The book started out well, I’ll give it that, but it went quickly downhill after Kayla and Liam got together. By the end of it, I didn’t care all that much about any of the characters or what would happen to them. The book had promise, but with all the drama and characters who all seemed to have nothing but issues, it failed to deliver.

Book Info:

Publication: August 22, 2017 | Lyrical Press |

Free of her overbearing family and their dreams, not hers, Kayla Gallagher is living for herself instead of for her clan’s successful restaurant. Step One: finally make her move on Aiden Patrick, the bad-boy son of Gallagher’s long-time repairman. Too bad Aidan’s taciturn older brother shows up instead . . .

As the “responsible Patrick,” Liam has always made a conscious choice to do the right thing. He likes fixing things for people—whether it be a broken appliance or a bad situation. Which means he can’t just brush off the quiet Gallagher. Clearly, she needs a shoulder to lean on. But suddenly a shoulder becomes so much more, and Kayla isn’t the quiet little girl she used to be. She’s a vivid, down-for-anything woman showing Liam several sizzling ways to put passion first . . .

As things heat up between them, Liam’s family threatens to come apart for good. The only way Liam can set things right means giving up Kayla. But she’s not about to take no for an answer—or let their chance for something sweeter than desire crash-and burn without a fight.



7 Responses to “REVIEW: So Bad It Must Be Good by Nicole Helm”

  1. Kathleen Bylsma

    Well, this sounds like a mess…not even a fine one…what a kind review you managed to write. Thanks.

  2. library addict

    Kayla’s mother left her husband and ran off with Dinah’s father (her brother-in-law) before the start of the first book. I was unsure of the timeline as sometimes it seemed this had happened years before, but other times it seemed to have been a recent thing. But, yes, the rest of the family were all pretty awful so them cutting Dinah off when she quit was not surprising.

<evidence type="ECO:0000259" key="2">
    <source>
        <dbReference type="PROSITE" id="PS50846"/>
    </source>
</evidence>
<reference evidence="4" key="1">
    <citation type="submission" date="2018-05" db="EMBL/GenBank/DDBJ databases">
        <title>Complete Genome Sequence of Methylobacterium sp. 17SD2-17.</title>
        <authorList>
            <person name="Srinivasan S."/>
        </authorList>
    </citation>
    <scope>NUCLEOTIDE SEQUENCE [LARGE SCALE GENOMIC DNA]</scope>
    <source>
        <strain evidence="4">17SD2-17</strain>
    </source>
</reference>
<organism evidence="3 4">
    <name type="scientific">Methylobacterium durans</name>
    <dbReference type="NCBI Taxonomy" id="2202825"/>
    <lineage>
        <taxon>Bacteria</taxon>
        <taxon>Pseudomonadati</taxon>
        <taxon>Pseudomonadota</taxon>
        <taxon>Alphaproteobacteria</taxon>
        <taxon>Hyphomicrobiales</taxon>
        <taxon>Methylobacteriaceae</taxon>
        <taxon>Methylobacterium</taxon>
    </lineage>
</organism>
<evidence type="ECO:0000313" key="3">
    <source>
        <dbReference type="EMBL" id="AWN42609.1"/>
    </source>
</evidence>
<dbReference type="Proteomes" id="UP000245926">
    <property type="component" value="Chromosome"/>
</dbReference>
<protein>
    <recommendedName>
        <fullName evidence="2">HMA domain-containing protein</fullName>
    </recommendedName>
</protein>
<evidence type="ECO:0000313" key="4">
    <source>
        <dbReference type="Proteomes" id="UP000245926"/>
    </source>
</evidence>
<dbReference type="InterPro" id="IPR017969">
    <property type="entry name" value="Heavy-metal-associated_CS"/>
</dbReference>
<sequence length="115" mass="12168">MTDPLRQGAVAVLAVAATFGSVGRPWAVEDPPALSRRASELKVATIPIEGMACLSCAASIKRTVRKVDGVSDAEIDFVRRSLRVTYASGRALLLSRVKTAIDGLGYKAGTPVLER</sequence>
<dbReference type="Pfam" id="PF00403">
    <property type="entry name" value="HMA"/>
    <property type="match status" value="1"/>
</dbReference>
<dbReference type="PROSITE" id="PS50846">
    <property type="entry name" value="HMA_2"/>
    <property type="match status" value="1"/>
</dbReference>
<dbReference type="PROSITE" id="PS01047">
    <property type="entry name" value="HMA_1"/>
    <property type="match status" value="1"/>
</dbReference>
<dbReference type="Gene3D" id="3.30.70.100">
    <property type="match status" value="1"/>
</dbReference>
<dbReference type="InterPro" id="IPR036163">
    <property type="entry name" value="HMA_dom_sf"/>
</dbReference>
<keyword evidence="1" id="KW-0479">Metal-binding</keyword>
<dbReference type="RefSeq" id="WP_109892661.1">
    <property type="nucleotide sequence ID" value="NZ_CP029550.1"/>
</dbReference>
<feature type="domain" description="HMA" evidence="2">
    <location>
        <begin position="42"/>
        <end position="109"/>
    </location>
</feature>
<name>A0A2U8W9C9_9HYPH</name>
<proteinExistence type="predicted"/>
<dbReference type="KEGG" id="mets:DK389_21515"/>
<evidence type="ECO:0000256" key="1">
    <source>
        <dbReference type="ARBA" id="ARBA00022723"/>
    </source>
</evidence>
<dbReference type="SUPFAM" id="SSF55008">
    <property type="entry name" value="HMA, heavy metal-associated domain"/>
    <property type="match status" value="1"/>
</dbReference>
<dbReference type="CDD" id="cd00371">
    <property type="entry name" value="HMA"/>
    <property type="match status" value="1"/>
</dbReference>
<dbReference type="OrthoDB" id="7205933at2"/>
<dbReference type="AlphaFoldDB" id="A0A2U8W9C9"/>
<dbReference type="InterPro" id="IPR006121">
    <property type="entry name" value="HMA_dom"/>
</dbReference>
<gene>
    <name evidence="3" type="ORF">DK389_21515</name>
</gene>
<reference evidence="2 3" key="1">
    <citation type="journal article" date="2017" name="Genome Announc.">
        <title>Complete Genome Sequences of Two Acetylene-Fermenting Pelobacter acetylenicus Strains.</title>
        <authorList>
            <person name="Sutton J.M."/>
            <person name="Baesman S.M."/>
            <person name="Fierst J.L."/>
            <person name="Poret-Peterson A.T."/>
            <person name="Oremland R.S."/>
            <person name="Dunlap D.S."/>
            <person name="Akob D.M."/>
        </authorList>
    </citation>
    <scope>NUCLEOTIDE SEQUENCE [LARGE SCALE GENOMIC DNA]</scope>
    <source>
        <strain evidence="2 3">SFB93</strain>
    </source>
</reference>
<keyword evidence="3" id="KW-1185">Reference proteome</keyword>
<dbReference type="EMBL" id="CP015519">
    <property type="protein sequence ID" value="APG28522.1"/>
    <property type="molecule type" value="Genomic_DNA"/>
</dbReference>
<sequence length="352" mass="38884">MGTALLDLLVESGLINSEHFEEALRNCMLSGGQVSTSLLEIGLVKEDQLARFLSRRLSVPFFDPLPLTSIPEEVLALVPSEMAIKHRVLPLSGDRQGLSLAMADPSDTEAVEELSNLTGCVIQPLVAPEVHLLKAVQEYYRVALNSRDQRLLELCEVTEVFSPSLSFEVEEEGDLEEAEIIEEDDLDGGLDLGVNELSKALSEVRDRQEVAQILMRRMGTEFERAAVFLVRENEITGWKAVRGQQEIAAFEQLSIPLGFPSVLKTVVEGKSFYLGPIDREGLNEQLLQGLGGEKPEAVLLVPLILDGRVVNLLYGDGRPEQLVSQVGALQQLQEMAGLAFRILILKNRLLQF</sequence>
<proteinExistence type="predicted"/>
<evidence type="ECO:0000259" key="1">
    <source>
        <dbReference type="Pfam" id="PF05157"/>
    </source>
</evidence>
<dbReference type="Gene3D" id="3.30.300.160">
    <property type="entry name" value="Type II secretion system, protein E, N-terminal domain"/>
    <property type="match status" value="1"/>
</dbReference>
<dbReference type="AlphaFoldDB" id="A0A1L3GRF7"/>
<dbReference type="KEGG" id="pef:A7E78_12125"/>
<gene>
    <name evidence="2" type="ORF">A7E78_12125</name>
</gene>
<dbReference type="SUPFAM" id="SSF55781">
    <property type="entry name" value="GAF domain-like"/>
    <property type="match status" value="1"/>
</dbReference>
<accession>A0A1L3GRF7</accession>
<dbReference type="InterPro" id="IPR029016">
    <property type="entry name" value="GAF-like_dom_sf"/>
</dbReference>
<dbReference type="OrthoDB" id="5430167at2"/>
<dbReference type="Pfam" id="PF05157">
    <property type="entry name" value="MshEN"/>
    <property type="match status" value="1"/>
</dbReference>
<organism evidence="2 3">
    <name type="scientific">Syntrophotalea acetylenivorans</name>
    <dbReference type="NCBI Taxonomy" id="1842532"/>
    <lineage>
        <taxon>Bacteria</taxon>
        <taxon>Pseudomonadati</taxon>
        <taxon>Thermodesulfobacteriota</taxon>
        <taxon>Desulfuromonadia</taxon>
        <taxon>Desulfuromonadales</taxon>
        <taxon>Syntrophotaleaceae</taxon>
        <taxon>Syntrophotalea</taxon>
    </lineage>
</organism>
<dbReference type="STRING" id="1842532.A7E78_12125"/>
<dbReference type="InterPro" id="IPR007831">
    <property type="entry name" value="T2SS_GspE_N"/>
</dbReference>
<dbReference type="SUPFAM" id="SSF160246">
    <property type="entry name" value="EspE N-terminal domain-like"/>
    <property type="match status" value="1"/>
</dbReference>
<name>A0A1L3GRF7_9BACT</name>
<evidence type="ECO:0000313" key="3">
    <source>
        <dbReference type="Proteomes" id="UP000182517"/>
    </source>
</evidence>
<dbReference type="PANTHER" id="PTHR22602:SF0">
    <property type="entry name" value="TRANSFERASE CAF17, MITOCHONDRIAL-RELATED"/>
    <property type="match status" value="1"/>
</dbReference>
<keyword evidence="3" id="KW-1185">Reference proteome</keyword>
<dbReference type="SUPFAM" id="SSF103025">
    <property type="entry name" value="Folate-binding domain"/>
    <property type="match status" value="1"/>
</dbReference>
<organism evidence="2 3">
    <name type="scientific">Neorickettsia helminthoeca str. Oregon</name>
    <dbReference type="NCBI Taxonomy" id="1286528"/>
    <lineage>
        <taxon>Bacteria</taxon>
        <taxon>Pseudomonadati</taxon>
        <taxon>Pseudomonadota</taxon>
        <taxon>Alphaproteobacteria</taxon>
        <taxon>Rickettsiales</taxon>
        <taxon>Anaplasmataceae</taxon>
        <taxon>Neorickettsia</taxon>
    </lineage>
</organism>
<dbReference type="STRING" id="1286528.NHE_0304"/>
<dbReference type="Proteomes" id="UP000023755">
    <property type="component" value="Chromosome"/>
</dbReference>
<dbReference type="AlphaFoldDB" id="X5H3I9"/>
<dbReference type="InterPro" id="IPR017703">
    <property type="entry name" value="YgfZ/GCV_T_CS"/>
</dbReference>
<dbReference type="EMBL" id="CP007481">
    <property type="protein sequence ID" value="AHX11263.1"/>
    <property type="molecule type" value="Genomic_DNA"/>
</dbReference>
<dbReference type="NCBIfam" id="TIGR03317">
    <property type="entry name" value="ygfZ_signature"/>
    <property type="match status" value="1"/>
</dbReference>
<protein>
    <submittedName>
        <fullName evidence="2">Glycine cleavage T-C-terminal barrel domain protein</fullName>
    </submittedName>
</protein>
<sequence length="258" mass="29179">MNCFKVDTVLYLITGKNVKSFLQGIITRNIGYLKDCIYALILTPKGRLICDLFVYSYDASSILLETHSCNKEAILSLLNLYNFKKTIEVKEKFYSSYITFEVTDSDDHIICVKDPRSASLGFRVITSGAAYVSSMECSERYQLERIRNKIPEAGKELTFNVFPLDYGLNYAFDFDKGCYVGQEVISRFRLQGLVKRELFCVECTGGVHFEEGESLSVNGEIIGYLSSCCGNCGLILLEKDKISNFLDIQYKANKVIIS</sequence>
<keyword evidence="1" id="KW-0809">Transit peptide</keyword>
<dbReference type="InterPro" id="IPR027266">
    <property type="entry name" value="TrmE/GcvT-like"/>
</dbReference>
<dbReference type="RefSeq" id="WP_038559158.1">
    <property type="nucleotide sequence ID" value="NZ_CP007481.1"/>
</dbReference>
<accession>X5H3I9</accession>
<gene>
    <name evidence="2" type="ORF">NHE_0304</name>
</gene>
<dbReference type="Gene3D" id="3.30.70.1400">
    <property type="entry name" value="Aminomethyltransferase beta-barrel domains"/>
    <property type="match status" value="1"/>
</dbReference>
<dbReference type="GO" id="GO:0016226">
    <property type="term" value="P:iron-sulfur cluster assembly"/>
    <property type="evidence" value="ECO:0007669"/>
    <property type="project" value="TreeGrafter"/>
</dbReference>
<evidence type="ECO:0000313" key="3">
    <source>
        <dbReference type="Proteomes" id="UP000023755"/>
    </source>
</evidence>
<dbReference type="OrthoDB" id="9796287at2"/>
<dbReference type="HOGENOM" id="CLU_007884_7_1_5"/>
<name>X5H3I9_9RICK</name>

The books are listed as a series (Gallagher & Ivy) on the author’s website.

    I loved the first book because the heroine was ambitious and difficult and I appreciated that the author allowed her to be unsympathetic at times as that’s rare for heroines. Plus the romance was charming and full of joy and humor with only a dash of angst as the heroine and hero tried to navigate turning their anonymous online relationship into a real one. (The plot was sort of a role reversal of You’ve Got Mail).

    I had issues with this book, but overall I liked it more than you as I think it dealt with how difficult it can be to deal with toxic family members. Also how you can know intellectually that the way you’re treated by family is unfair, but how hard it can be to make changes and then stick to them. I did think their argument toward the end felt forced and existed only for plot purposes. It also irked me to no end how the brother’s problems were “resolved.” I think several of the subplots were glossed over and I also wish the friendship between the two cousins had been given more page time in both books.

    • Stacey B

      Thank you for clarifying about the missing mother, as I haven’t read any of the other books. It wasn’t listed as part of a series on Goodreads or Amazon when I checked, so thank you for clarifying that, as well. I agree with being irked about how Aiden’s problems were resolved. There was no explanation as to why he was suddenly ok, which bothered me. I wanted to know what happened that changed his mind. I really wished Liam had more of a backbone. He was too willing to do whatever it took to make his mother and brother happy, at the expense of his own happiness. I kept waiting for him to say enough was enough, but it didn’t really happen.
      I also agree about the friendship between the cousins being given more page time. That could have been expanded upon, showing readers more of their relationship instead of just basically telling us it existed.